According to canine experts, not much. In fact, dogs eating the feces of other dogs is quite common. Pet gut health company AnimalBiome claims that forty-nine percent of all dogs engage in coprophagy, or poop eating, at least once in their lives. According to their claims, Etta might give good reasons for her behavior if she could communicate them to me. For instance, some studies indicate that dog coprophagy can be linked to bacterial deficiencies in their regular diet or other medical conditions. Other canine authorities, such as Dogs Naturally Magazine, suggest Etta might tell me that she ate it because she thinks poop tastes wonderful or, perhaps just because she was bored. Yet dog caretakers—myself initially included—have a hard time stomaching this. Googling “dogs eating poop” returns pages and pages of suggestions by veterinarians for training programmes and references to products that promise to defeat the behavior.

Many of these websites suggest that dog caretakers feed their dogs “healthy dog food” to curb the behavior. But what is dog food, really? Is it just the food that chemists and machines manufacture for dogs in laboratories and factories? Or could it perhaps be whatever food dogs happen to eat? The power to name and to designate – to say what is dog and what is not dog – is a subtle, yet fundamental act of power. In the Bible, God instructs Adam to name each of the non-human creatures he creates as humanity’s first act to concretize human dominion over animals. 

While I stood pondering the thorny ethics of letting Etta eat poop, she had already wolfed down her snack and turned her attention to the whiff of a nearby squirrel corpse. I later learned that this is an enjoyable thing for dogs to excitedly flop around on. Yet neither Etta’s poop eating nor her flop around on the squirrel made her seem the slightest bit unwell. Rather, unease overtook her later, as I took charge to lead us home. As we neared the apartment, she planted her legs and bowed her head. I tried calling her toward me, but she stood still. Sigh. In her view, we had not been out for long enough, but I was tired. I pulled at the leash tied to her neck. 

When we returned to the apartment, I filled one of Etta’s bowls with water and the other with food I retrieved from a dog-proofed cupboard. She lapped up a few mouthfuls of water, finished her food and trudged toward the couch. She climbed up on it, and let her chest and head fall onto the cushion. After my unilateral decision to return home from the walk, she had seemed less dog, and more Eeyore from Winnie the Pooh. Staring into her melancholy eyes, my image of her impressive independence started to crack. In the Anthropocene, Etta must always depend on Taylor and me to access her most basic needs: food, water, shelter and fresh air. She must not leave the apartment alone or else she may get lost or hurt. On our walks, she must always be shackled by her neck, and she must submit to my schedule. For the first time, I truly recognized the material impossibility of her independence.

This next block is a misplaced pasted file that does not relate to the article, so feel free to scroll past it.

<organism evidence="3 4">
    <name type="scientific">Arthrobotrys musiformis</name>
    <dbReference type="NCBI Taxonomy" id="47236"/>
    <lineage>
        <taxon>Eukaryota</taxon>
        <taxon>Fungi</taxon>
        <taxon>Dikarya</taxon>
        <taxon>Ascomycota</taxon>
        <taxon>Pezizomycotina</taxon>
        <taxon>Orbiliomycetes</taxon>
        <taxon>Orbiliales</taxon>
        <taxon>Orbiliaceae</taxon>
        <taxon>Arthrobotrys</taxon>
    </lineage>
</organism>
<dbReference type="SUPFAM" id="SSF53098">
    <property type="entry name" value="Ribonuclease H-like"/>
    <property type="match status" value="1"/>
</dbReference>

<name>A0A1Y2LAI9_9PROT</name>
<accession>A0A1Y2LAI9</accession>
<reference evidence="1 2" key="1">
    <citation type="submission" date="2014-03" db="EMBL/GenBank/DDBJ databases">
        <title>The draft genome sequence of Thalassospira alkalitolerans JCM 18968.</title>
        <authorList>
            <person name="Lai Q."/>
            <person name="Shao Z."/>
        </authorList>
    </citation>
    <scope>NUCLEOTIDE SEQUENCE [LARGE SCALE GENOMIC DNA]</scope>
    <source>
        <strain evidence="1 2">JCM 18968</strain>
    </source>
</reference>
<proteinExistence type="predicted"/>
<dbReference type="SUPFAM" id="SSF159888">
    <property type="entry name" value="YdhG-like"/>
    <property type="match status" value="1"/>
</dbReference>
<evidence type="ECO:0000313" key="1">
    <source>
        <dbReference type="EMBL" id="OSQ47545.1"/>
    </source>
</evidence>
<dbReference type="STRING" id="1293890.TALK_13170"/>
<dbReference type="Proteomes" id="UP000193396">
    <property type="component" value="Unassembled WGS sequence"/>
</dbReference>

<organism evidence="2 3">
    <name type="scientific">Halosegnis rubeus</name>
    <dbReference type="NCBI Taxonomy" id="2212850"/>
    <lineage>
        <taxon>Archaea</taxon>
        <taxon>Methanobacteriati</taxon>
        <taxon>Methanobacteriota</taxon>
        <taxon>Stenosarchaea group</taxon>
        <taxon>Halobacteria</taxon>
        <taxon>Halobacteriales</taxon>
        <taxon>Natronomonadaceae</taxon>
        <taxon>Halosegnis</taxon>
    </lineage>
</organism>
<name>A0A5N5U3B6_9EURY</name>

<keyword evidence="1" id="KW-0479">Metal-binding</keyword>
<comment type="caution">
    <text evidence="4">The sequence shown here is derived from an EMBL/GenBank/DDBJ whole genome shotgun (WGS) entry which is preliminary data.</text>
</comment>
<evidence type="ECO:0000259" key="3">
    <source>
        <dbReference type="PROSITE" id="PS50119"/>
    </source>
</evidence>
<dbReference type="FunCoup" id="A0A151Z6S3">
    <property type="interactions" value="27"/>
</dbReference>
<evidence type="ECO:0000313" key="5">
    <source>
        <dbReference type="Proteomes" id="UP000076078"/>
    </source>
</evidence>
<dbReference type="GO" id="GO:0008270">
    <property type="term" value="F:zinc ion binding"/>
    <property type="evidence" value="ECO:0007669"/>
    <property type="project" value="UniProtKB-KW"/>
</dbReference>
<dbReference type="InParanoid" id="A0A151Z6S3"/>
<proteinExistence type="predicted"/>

I sat with Etta on the couch for the next hour. I did my homework while stroking her head and back intermittently, as she lay quietly on the couch, looking into the darkness through the window. However, I was going to watch a movie with my girlfriend, so I would have to leave Etta on her own. As I stood up to collect my belongings, Etta got up with me, anticipating a walk. But when she saw me placing my belongings in my bag, she bowed her head and returned to the couch.

Given Etta’s jail-breaking attempts, Taylor has asked that we lock Etta in her room when there is no one home. But getting Etta in there was its own mission. I started by calling Etta from Taylor’s room. No response. I walked back to the couch, and tried to coax her by softly calling her name. She peered at me for a moment, then looked away. I grabbed a treat from the kitchen to try to lure her from the couch by letting her sniff it and then pulling it away. Nothing. Finally, I handed her the treat, and tried to pick her up as one would a baby. She let out a cry, and shuffled around to avoid my hands getting a grip. But she didn’t do more to resist. Eventually getting a hold on her, I carried her to Taylor’s room and placed her on the bed. Etta curled up as she did on the couch. Sigh. As I closed the door, I glimpsed a frame standing on Taylor’s desk with the quote: “Well behaved women rarely make history.” I looked back at Etta, her head buried in the sheets. I wondered how Etta might define home, whether it is a place she finds comfort and joy, or whether her description might resemble something more like a prison.

That evening with Etta left me wracked with guilt. So, the following weekend, I decided to take her on an extra-long walk down to New Haven Long Wharf. This time, letting Etta lead meant running to keep up with her. Her encounter with new sights and smells excited her enough to dart past many of the poles, trees and benches she might usually have stopped to investigate.

Near the end of the wharf, we turned down a path that opened up to a secluded strip of beach. As there was no way for Etta to run away, I let her off the leash. For a few seconds, she stood still, looking at me inquisitively. Then she darted off, sprinting up the beach some 50 meters before turning back to look at me again. Her tail wagging energetically, she let out a big bark. I had never heard her bark before.